McKenzie v. Banuelos et al

Filing 13

ORDER DISMISSING COMPLAINT WITH LEAVE TO AMEND, Thirty-Day Deadline, signed by Magistrate Judge Dennis L. Beck on 3/11/2015. First Amended Complaint due by 4/13/2015. (Attachments: # 1 Amended Complaint Form)(Fahrney, E)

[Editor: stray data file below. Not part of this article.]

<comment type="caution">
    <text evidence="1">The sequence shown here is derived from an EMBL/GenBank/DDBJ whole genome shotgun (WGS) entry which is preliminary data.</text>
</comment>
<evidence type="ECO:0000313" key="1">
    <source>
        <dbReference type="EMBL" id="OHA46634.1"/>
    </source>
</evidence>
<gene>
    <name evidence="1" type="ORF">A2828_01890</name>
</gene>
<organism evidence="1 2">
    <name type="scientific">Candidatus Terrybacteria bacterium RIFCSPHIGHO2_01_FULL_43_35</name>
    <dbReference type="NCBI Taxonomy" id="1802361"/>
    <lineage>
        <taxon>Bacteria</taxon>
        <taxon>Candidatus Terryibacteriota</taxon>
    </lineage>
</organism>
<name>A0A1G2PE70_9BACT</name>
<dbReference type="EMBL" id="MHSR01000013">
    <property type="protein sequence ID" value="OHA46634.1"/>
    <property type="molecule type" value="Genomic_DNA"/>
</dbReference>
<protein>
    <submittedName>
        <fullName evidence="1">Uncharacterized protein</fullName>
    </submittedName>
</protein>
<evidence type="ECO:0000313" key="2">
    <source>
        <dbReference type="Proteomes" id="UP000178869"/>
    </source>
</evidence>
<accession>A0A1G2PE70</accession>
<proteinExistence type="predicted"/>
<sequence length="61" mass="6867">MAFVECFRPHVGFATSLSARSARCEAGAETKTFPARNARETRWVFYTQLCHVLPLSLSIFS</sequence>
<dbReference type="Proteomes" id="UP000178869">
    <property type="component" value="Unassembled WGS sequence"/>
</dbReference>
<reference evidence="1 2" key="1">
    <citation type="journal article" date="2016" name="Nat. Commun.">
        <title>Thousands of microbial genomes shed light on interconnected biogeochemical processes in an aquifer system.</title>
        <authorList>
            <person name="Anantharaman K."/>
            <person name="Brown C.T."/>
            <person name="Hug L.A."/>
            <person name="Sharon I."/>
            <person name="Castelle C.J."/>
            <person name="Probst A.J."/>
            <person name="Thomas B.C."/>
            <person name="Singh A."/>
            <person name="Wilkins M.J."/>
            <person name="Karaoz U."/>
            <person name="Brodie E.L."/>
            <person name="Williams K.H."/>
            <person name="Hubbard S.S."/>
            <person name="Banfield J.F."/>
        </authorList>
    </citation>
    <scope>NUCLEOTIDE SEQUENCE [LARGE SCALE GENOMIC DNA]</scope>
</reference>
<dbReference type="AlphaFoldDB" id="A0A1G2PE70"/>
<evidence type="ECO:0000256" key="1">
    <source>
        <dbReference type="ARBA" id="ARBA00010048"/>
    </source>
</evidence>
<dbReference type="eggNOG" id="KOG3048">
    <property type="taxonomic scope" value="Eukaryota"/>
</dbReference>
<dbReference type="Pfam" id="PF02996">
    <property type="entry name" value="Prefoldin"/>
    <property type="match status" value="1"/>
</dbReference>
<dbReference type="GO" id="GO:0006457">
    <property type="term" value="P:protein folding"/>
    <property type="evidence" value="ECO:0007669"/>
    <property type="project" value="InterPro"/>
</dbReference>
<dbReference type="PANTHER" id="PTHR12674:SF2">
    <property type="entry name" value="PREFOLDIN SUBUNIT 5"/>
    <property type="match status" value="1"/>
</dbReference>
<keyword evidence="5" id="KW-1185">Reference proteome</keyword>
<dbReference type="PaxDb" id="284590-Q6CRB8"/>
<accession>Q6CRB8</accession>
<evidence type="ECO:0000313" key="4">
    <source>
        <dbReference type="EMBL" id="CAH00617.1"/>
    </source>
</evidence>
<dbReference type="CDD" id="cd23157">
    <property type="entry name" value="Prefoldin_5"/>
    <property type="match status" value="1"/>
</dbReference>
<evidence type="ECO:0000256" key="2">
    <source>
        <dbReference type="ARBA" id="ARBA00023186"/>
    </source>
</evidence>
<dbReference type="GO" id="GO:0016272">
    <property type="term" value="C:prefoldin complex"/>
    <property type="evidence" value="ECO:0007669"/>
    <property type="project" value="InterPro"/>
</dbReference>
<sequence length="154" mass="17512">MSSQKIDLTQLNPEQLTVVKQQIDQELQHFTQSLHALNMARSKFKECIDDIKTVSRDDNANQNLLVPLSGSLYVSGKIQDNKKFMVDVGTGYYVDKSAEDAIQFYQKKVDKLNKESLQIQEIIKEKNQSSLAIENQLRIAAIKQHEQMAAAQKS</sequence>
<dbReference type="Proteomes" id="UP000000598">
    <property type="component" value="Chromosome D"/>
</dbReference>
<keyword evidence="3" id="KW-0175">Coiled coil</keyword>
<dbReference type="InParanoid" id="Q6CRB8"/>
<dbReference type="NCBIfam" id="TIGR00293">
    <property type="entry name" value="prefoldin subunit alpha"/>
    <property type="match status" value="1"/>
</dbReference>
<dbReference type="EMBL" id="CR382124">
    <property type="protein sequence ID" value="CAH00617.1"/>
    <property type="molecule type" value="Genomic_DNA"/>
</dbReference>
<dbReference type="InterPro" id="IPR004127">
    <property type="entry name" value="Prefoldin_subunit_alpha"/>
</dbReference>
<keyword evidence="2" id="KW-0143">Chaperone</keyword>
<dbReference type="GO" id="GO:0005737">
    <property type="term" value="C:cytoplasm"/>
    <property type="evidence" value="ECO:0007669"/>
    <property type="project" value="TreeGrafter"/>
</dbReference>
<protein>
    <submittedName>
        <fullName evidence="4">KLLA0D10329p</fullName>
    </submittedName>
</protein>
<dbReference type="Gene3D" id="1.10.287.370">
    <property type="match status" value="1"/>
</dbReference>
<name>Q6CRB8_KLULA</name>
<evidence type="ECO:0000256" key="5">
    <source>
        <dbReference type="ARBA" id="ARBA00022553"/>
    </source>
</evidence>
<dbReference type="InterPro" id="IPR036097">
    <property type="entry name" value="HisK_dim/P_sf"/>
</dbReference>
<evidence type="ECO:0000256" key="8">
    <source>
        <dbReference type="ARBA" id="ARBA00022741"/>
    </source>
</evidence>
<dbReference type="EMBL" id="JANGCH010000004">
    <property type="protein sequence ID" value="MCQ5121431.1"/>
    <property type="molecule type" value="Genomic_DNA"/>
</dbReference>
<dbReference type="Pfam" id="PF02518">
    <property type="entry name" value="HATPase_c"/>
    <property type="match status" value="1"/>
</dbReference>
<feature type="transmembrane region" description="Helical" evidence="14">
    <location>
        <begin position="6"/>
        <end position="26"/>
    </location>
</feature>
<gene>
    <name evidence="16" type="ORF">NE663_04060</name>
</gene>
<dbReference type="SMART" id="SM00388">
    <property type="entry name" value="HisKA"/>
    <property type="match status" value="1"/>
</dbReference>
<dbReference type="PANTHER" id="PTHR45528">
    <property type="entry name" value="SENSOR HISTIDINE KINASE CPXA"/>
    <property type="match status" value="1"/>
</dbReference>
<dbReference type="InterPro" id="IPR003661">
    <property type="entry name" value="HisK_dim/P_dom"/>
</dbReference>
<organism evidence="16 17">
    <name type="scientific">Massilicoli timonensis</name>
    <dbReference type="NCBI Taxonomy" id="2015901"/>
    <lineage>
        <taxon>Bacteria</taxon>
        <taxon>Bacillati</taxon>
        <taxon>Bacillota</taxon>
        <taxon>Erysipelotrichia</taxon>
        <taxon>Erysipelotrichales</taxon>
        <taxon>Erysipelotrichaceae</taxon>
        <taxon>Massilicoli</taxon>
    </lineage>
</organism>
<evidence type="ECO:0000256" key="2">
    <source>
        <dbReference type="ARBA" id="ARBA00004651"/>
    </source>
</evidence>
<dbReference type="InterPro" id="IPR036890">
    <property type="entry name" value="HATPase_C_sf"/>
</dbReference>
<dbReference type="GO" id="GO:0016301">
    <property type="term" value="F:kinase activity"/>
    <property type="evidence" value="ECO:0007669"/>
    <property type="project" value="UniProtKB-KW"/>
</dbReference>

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1 2 3 4 5 6 7 8 9 UNITED STATES DISTRICT COURT 10 EASTERN DISTRICT OF CALIFORNIA 11 12 GUSTAVO MCKENZIE, 13 Plaintiff, 14 Case No. 1:14-cv-00434 AWI DLB PC ORDER DISMISSING COMPLAINT WITH LEAVE TO AMEND v. THIRTY-DAY DEADLINE 15 E. BANUELOS, et al., 16 Defendants. 17 Plaintiff Gustavo McKenzie (“Plaintiff”) is a state prisoner proceeding pro se and in forma 18 19 pauperis in this civil action pursuant to 42 U.S.C. § 1983. Plaintiff filed this action on March 25, 20 2014. He names Correctional Officers E. Banuelos, L. Gallardo, G. Stoll, and Charlet, Correctional 21 Sergeant D. B. Hernandez, and Appeal Coordinators S. Harrison and Karen Cribbs as Defendants. 22 A. 23 SCREENING REQUIREMENT The Court is required to screen complaints brought by prisoners seeking relief against a 24 governmental entity or officer or employee of a governmental entity. 28 U.S.C. § 1915A(a). The 25 Court must dismiss a complaint or portion thereof if the prisoner has raised claims that are legally 26 “frivolous or malicious,” that fail to state a claim upon which relief may be granted, or that seek 27 monetary relief from a defendant who is immune from such relief. 28 U.S.C. § 1915A(b)(1),(2). 28 “Notwithstanding any filing fee, or any portion thereof, that may have been paid, the court shall 1 1 2 dismiss the case at any time if the court determines that . . . the action or appeal . . . fails to state a claim upon which relief may be granted.” 28 U.S.C. § 1915(e)(2)(B)(ii). 3 4 5 6 7 8 9 A complaint must contain “a short and plain statement of the claim showing that the pleader is entitled to relief . . . .” Fed. R. Civ. P. 8(a)(2). Detailed factual allegations are not required, but “[t]hreadbare recitals of the elements of a cause of action, supported by mere conclusory statements, do not suffice.” Ashcroft v. Iqbal, 129 S. Ct. 1937, 1949 (2009) (citing Bell Atl. Corp. v. Twombly, 550 U.S. 544, 555 (2007)). Plaintiff must set forth “sufficient factual matter, accepted as true, to ‘state a claim that is plausible on its face.’” Id. (quoting Twombly, 550 U.S. at 555). While factual allegations are accepted as true, legal conclusions are not. Id. 10 11 12 13 14 15 16 17 18 19 20 21 22 23 24 25 26 27 28 Section 1983 provides a cause of action for the violation of Plaintiff’s constitutional or other federal rights by persons acting under color of state law. Nurre v. Whitehead, 580 F.3d 1087, 1092 (9th Cir 2009); Long v. County of Los Angeles, 442 F.3d 1178, 1185 (9th Cir. 2006); Jones v. Williams, 297 F.3d 930, 934 (9th Cir. 2002). Plaintiff’s allegations must link the actions or omissions of each named defendant to a violation of his rights; there is no respondeat superior liability under section 1983. Iqbal, 556 U.S. at 676-77; Simmons v. Navajo County, Ariz., 609 F.3d 1011, 1020-21 (9th Cir. 2010); Ewing v. City of Stockton, 588 F.3d 1218, 1235 (9th Cir. 2009); Jones, 297 F.3d at 934. Plaintiff must present factual allegations sufficient to state a plausible claim for relief. Iqbal, 556 U.S. at 678-79; Moss v. U.S. Secret Service, 572 F.3d 962, 969 (9th Cir. 2009). The mere possibility of misconduct falls short of meeting this plausibility standard. Iqbal, 556 U.S. at 678; Moss, 572 F.3d at 969. B. SUMMARY OF PLAINTIFF’S ALLEGATIONS Plaintiff is currently housed at Pleasant Valley State Prison; however, he was housed at California State Prison (“CSP”), Corcoran, in the Security Housing Unit (“SHU”) at Facility A, when the events giving rise to this action took place. Plaintiff alleges the following. In 2011, Plaintiff was housed at Lancaster State Prison. On December 29, 2011, he was placed in the Administrative Segregation Unit (“Ad Seg”). As a result of his placement in Ad Seg, his personal property was taken from him and inventoried by Correctional Officer A. Lois. 2 1 2 3 4 5 6 7 8 9 10 11 12 13 14 15 16 17 18 19 20 21 22 23 24 25 26 27 28 On April 20, 2012, Plaintiff was transferred to CSP and housed in the SHU. On April 20, 2012, he was moved to another cell in the SHU. On April 23, 2012, he was temporarily placed in Ad Seg pending approval of another cell move. On April 24, 2012, he returned from the Ad Seg yard to his cell to find 8 paper bags containing his personal property which consisted of legal documents, 3 law books, 1 dictionary, and 18 soup containers. Plaintiff asked to speak to a property officer, and Officer Yale responded. Yale advised him that his tennis shoes, beanie, sweatshirt, cervical pillow, etc., were not allowed in Ad Seg. Yale gave Plaintiff a copy of the SHU’s inventory list and left. Later that day, Plaintiff was taken back to the SHU. After he unpacked, he compared his original inventory list from Lancaster with the SHU inventory list he received from Officer Yale. He noticed that the SHU inventory list did not contain certain items that were on the Lancaster list, such as typewriter ribbons, cervical pillow, and photos. On April 25, 2012, Defendant Gallardo came to the cell with a paper bag containing Plaintiff’s tennis shoes and beanie. Plaintiff asked her where the rest of his property was, and she advised that it was in Ad Seg. Plaintiff responded that he was not in Ad Seg, but assigned to the SHU, and he did not have all of his allowable property. He also advised that the inventory list did not reflect all of the items on the prior inventory list. Defendant Gallardo became flustered and stated, “I am not a regular,” and she walked off carrying his tennis shoes and beanie. Plaintiff wrote a grievance based on the incident, but the grievance disappeared. On May 7, 2012, Defendant Stoll came to the cell with the paper bag containing shoes and beanie. Plaintiff showed Stoll the discrepancies in the two inventory lists. Defendant Stoll stated, “I don’t inventory this shit – I pass it out.” Plaintiff then advised Stoll that there were other articles of personal property that he should be entitled to receive such as his book, cervical pillow, magazines, and glasses. Stoll responded, “Write a kite to Sergeant Tomakda/Tomakta,” and he walked away with the paper bag. Plaintiff immediately wrote an Inmate Request for Interview and submitted it to “Sgt. Tomakta” but he received no response. He submitted another request and received no response. He submitted a third request, and it was returned on July 31, 2012, with the assertion that Plaintiff had already appealed the issue. 3 1 2 3 4 5 6 7 8 9 10 11 12 13 14 15 16 17 18 19 20 21 22 23 24 25 26 27 28 On May 10, 2012, Plaintiff submitted a second grievance (Log #CSPC-5-12-03080) which was not returned until he sent a third grievance and letter to the warden. After he sent the letter to the warden, Plaintiff sent a letter to the Office of Internal Affairs, which refused to investigate the matter and instead forwarded the letter to Captain R. Whitford who refused to investigate and accused Plaintiff of circumventing the appeal process. Plaintiff then sent an Inmate/Parolee Request (CDCR-22) to Sgt. Tomakta explaining the ongoing problem. Defendant Banuelos responded on June 11, 2012, contending that “all [of Plaintiff’s] SHU and Ad Seg allowables were issued to [Plaintiff] while housed in ASU 1 and 4A,” and that Plaintiff “was refusing to accept [his] tennis shoes, sweatshirt and watch cap.” Plaintiff alleges this was an outright lie since Defendant Banuelos had not brought any property to him, and he did not have any firsthand knowledge of dialogues between Plaintiff and the other property officers. A few days later, Plaintiff was advised by the floor officer to send a CDCR-22 to Banuelos, which he did. On June 11, 2012, Defendant Charlet came to the cell with the paper bag containing tennis shoes and beanie. Plaintiff brought to Charlet’s attention that he was being afforded all of his allowable property including glasses, cervical pillow, books and magazines, and that his typewriter ribbons, pillow and photos were not reflected on the inventory list. Plaintiff explicitly stated he was not refusing his property and that all he wanted was the rest of his allowable property and that he needed to see whether his appliances worked before sending them home. Charlet responded, “I’ll let them know,” and walked away with the bag containing shoes and beanie. Plaintiff later received the second CDCR-22 from Defendant Banuelos, which stated that Plaintiff “refused [his] property while housed in ‘4A4L-24” and also refused to sign a CDCR-193.” Banuelos also threatened that the property would be disposed of. After Plaintiff wrote a letter to the warden, the second and third grievances were returned. Plaintiff resubmitted the second grievance and attached a copy of the Lancaster inventory list. The grievance was directed to the Associate Warden in 4A, who delegated it to Defendant Hernandez. Hernandez interviewed Plaintiff on June 25, 2012. Plaintiff alleges Hernandez disregarded 4 1 2 3 4 5 6 7 8 9 10 11 12 13 14 15 16 17 18 19 20 21 22 23 24 25 26 27 28 everything Plaintiff pointed out, including the discrepancies between the property inventory lists and the fact he hadn’t been issued his allowable property. Defendant Hernandez became argumentative. He called the SHU property officers and returned, stating, “they issued you your tennis shoes and glasses.” Plaintiff stated that they had not. Hernandez had a floor officer search Plaintiff’s cell with negative results. Hernandez left and returned on July 1, 2012, and asked if Plaintiff had a chrono for his medical pillow, to which Plaintiff stated he did and then gave it to him. Plaintiff also tried to give Hernandez a Trust Withdrawal Order so he could have whatever property he could not have sent home, but Hernandez refused, saying, “I don’t do that,” and walked away. On his return, he brought a large plastic bag which contained his cervical pillow. Plaintiff inquired of the rest of his property, and Hernandez shouted, “you refused your property.” He then walked away. Plaintiff has not heard about his property since then. Plaintiff contends Defendants deprived him of his personal property without due process of law in violation of the state and federal constitutions. Plaintiff further alleges that Defendants retaliated against him for exercising his First Amendment constitutional right to petition the government for a redress of grievance. Plaintiff complains that he wrote a grievance on April 26, 2012, concerning Defendant Gallardo’s actions, but the grievance disappeared. Plaintiff states he wrote three grievances concerning Defendant Stoll’s actions. The first two allegedly disappeared, and the third was returned on July 31, 2012, with no response to the problem. Plaintiff states he wrote a CDCR-22 Request for Interview addressed to Sgt. Tomakta. Plaintiff states this CDCR-22 was wrongly responded to by Defendant Banuelos who falsely contended that all allowable property had been returned to Plaintiff, that his appliances were in working order, and that Plaintiff had refused some of the property. Plaintiff responded to the CDCR-22 that some of his property was not being returned, but the CDCR-22 was never returned. Plaintiff’s second CDCR-22 was addressed to Defendant Banuelos. Banuelos responded that Plaintiff had refused his property and refused to sign a CDCR-22 while house in 4A4L-24, and as such, his property was being disposed of. Plaintiff states his second grievance (Log #CSPC-5-12-03080) was wrongly delegated to Defendant Hernandez. Plaintiff states he was supposed to receive a “First Level Interview” but 5 1 2 3 4 5 6 7 8 9 10 11 12 13 14 15 16 17 18 19 20 21 22 23 24 25 26 27 28 instead Hernandez came to argue with him and dispute his documents. Plaintiff states Hernandez refused Plaintiff’s requested witness and wrongly stated that Plaintiff refused to sign a CDCR-193 for the disposition of his property. Plaintiff states on July 1, 2012, he attempted to complete a CDCR-193 for Defendant Hernandez, but Hernandez refused to accept it. Plaintiff claims Defendant Harrison failed to screen the grievance for fifteen days after he’d submitted it, and then returned it allegedly because Plaintiff had written a letter to the warden. Plaintiff claims he submitted a request that his grievance be returned, and the request was answered by Harrison. Harrison said it was not due to be returned until August 3, 2012. On August 12, 2012, Plaintiff followed up with another request for a return of grievance. Plaintiff alleges that Harrison lied and said the grievance had been completed and returned to Plaintiff on July 26, 2012. Harrison suggested that if Plaintiff needed a copy, he could request it from his correctional counselor. Plaintiff attempted to secure a copy but was denied because he did not have sufficient funds. Plaintiff obtained an Olsen Review and found that grievance #03080 was missing from his central file. After numerous efforts over a period of six months, Plaintiff obtained a copy of grievance #03080. Plaintiff further contends that Defendant Cribbs arbitrarily rejected his grievance #06531 against Defendant Harrison, stating, “your original appeal was completed and returned to you on 726-12. If you are requesting a copy, you must provide a trust withdrawal.” Plaintiff did so but he received it back with a notice that he must provide a trust withdrawal. Plaintiff did so again, and it was returned to him with the notice that his trust account balance was zero, so his request would not be completed at that time. Plaintiff resubmitted his grievance and pointed out that he was entitled to a copy of grievance #03080. Defendant Cribbs then attached a copy of grievance #03080 and advised Plaintiff that his claims that appeals office staff deliberately refused to return his appeal has no merit as his appeal was completed and returned to him via institutional mail on July 26, 2012. Plaintiff contends this action on grievance #06531 denied his channel of grievance. Plaintiff then resubmitted both grievances (03080 and 06531). Defendant Cribbs immediately canceled grievance #03080 for failing to resubmit it after it was sent back to him on July 26, 2012. Shortly thereafter, grievance #06531 was arbitrarily canceled for failing to correct 6 1 2 3 and return a rejected appeal within thirty calendar days. Plaintiff suggests that it can be inferred that Defendant Cribbs canceled the grievance. Plaintiff further contends the cancellation was erroneous because his appeal was well within the time limits. 4 5 6 7 8 9 10 11 12 13 14 15 16 17 18 19 20 21 22 23 24 25 26 27 Plaintiff concludes that Defendants Gallardo, Stoll, Banuelos, Hernandez, Harrison, and Cribbs retaliated against him for exercising his rights to file grievances by canceling his grievances, by failing to respond to them, or by destroying them. C. DISCUSSION 1. Due Process The Due Process Clause protects prisoners from being deprived of property without due process of law, Wolff v. McDonnell, 418 U.S. 539, 556, 94 S.Ct. 2963 (1974), and prisoners have a protected interest in their personal property, Hansen v. May, 502 F.2d 728, 730 (9th Cir. 1974). However, while an authorized, intentional deprivation of property is actionable under the Due Process Clause, see Hudson v. Palmer, 468 U.S. 517, 532, n.13, 104 S.Ct. 3194 (1984) (citing Logan v. Zimmerman Brush Co., 455 U.S. 422, 435-36, 102 S.Ct. 1148 (1982)); Quick v. Jones, 754 F.2d 1521, 1524 (9th Cir. 1985), “[a]n unauthorized intentional deprivation of property by a state employee does not constitute a violation of the procedural requirements of the Due Process Clause of the Fourteenth Amendment if a meaningful postdeprivation remedy for the loss is available,” Hudson, 468 U.S. at 533. Here, the deprivation or destruction of Plaintiff’s personal property was the alleged result of Defendants’ unauthorized intentional or negligent wrongdoing. The Due Process Clause does not provide redress for the loss of personal property under circumstances described by Plaintiff. Hudson v. Palmer, 468 U.S. 517, 533, 104 S.Ct. 3194 (1984); Nevada Dept. of Corrections v. Greene, 648 F.3d 1014, 1019 (9th Cir. 2011); Barnett v. Centoni, 31 F.3d 813, 816-17 (9th Cir. 1994). Furthermore, Plaintiff’s assertion that he had a protected liberty interest at stake lacks merit. Wilkinson v. Austin, 545 U.S. 209, 221-23, 125 S.Ct. 2384 (2005); Myron v. Terhune, 476 F.3d 716, 718 (9th Cir. 2007); Ramirez v. Galaza, 334 F.3d 850, 860 (9th Cir. 2003); Mann v. Adams, 855 F.2d 639, 640 (9th Cir. 1988). Plaintiff’s due process claims should be dismissed. 28 7 1 2 3 4 5 6 7 8 9 10 11 12 13 14 15 16 17 18 19 20 21 22 23 24 25 26 27 28 2. Retaliation Plaintiff alleges that Defendants Gallardo, Stoll, Banuelos, Hernandez, Harrison, and Cribbs retaliated against him. Plaintiff appears to allege that Defendants are liable with respect to their handling of Plaintiff's inmate grievances. Prisoners have no stand-alone due process rights related to the administrative grievance process. See Mann v. Adams, 855 F.2d 639, 640 (9th Cir. 1988); see also Ramirez v. Galaza, 334 F.3d 850, 860 (9th Cir. 2003) (holding that there is no liberty interest entitling inmates to a specific grievance process). Because there is no right to any particular grievance process, it is impossible for due process to have been violated by ignoring or failing to properly process grievances. Numerous district courts in this circuit have reached the same conclusion. See Smith v. Calderon, 1999 WL 1051947 (N.D.Cal. 1999) (finding that failure to properly process grievances did not violate any constitutional right); Cage v. Cambra, 1996 WL 506863 (N.D.Cal. 1996) (concluding that prison officials' failure to properly process and address grievances does not support constitutional claim); James v. U.S. Marshal's Service, 319 Ark. 312, 891 S.W.2d 375, 1995 WL 29580 (N.D.Cal. 1995) (dismissing complaint without leave to amend because failure to process a grievance did not implicate a protected liberty interest); Murray v. Marshall, 1994 WL 245967 (N.D.Cal. 1994) (concluding that prisoner's claim that grievance process failed to function properly failed to state a claim under § 1983). Prisoners do, however, retain a First Amendment right to petition the government through the prison grievance process. See Bradley v. Hall, 64 F.3d 1276, 1279 (9th Cir. 1995). Therefore, interference with the grievance process may, in certain circumstances, implicate the First Amendment. Such a claim would be based on the theory that interference with the grievance process resulted in a denial of the inmate's right to access to the courts. This right includes petitioning the government through the prison grievance process. See Lewis v. Casey, 518 U.S. 343, 346, 116 S.Ct. 2174, 135 L.Ed.2d 606 (1996); Bounds v. Smith, 430 U.S. 817, 821, 97 S.Ct. 1491, 52 L.Ed.2d 72 (1977); Bradley v. Hall, 64 F.3d 1276, 1279 (9th Cir.1995) (discussing the right in the context of prison grievance procedures). The right of access to the courts, however, only requires that prisoners have the capability of bringing challenges to sentences or conditions of confinement. See Lewis, 518 U.S. at 356–57. Moreover, the right is limited to non-frivolous criminal appeals, 8 1 2 3 habeas corpus actions, and § 1983 suits. See id. at 353 n. 3 & 354–55. Therefore, the right of access to the courts is only a right to present these kinds of claims to the court, and not a right to discover claims or to litigate them effectively once filed. See id. at 354–55. 4 5 6 7 8 9 As a jurisdictional requirement flowing from the standing doctrine, the prisoner must allege an actual injury. See id. at 349. “Actual injury” is prejudice with respect to contemplated or existing litigation, such as the inability to meet a filing deadline or present a non-frivolous claim. See id.; see also Phillips v. Hust, 477 F.3d 1070, 1075 (9th Cir.2007). Delays in providing legal materials or assistance which result in prejudice are “not of constitutional significance” if the delay is reasonably related to legitimate penological purposes. Lewis, 518 U.S. at 362. 10 11 12 13 14 15 16 17 18 19 20 21 22 23 24 25 26 27 28 In this case, Plaintiff merely alleges that defendants interfered with his ability to present grievances. He does not, however, allege that such interference resulted in any actual injury with respect to contemplated or ongoing habeas or civil rights litigation. To state a claim, the interference complained of would have had to result in Plaintiff being unable to present or pursue a habeas or civil rights claim. Plaintiff has not indicated any such inability. Rather, Plaintiff alleges that the interference resulted in a deprivation or loss of personal property. Thus, Plaintiff fails to state a claim. Nevertheless, Plaintiff will be provided an opportunity to amend to allege facts, if any, showing how, if at all, the alleged interference with the grievance process resulted in an actual injury. D. CONCLUSION AND ORDER Plaintiff’s complaint fails to state a claim upon which relief may be granted under section 1983. The Court will provide Plaintiff with an opportunity to file an amended complaint. Akhtar v. Mesa, 698 F.3d 1202, 1212-13 (9th Cir. 2012); Lopez v. Smith, 203 F.3d 1122, 1130 (9th Cir. 2000). Plaintiff’s amended complaint should be brief, Fed. R. Civ. P. 8(a), but it must state what each named Defendant did that led to the deprivation of Plaintiff’s federal rights and liability may not be imposed on supervisory personnel under the theory of mere respondeat superior, Iqbal, 556 U.S. at 676-77; Starr v. Baca, 652 F.3d 1202, 1205-07 (9th Cir. 2011), cert. denied, 132 S.Ct. 2101 (2012). Although accepted as true, the “[f]actual allegations must be [sufficient] to raise a right to relief above the speculative level. . . .” Twombly, 550 U.S. at 555 (citations omitted). 9 1 2 3 Finally, an amended complaint supercedes the original complaint, Lacey v. Maricopa County, 693 F.3d 896, 907 n.1 (9th Cir. 2012) (en banc), and it must be “complete in itself without reference to the prior or superceded pleading,” Local Rule 220. 4 5 6 7 8 9 10 11 12 ORDER Accordingly, it is HEREBY ORDERED that: 1. Plaintiff’s complaint is dismissed, with leave to amend, for failure to state a claim under section 1983; 2. The Clerk’s Office shall send Plaintiff a civil rights complaint form; 3. Within thirty (30) days from the date of service of this order, Plaintiff shall file an amended complaint; and 4. If Plaintiff fails to file an amended complaint in compliance with this order, this action will be dismissed, with prejudice, for failure to state a claim. 13 14 15 16 IT IS SO ORDERED. Dated: /s/ Dennis March 11, 2015 L. Beck UNITED STATES MAGISTRATE JUDGE 17 18 19 20 21 22 23 24 25 26 27 28 10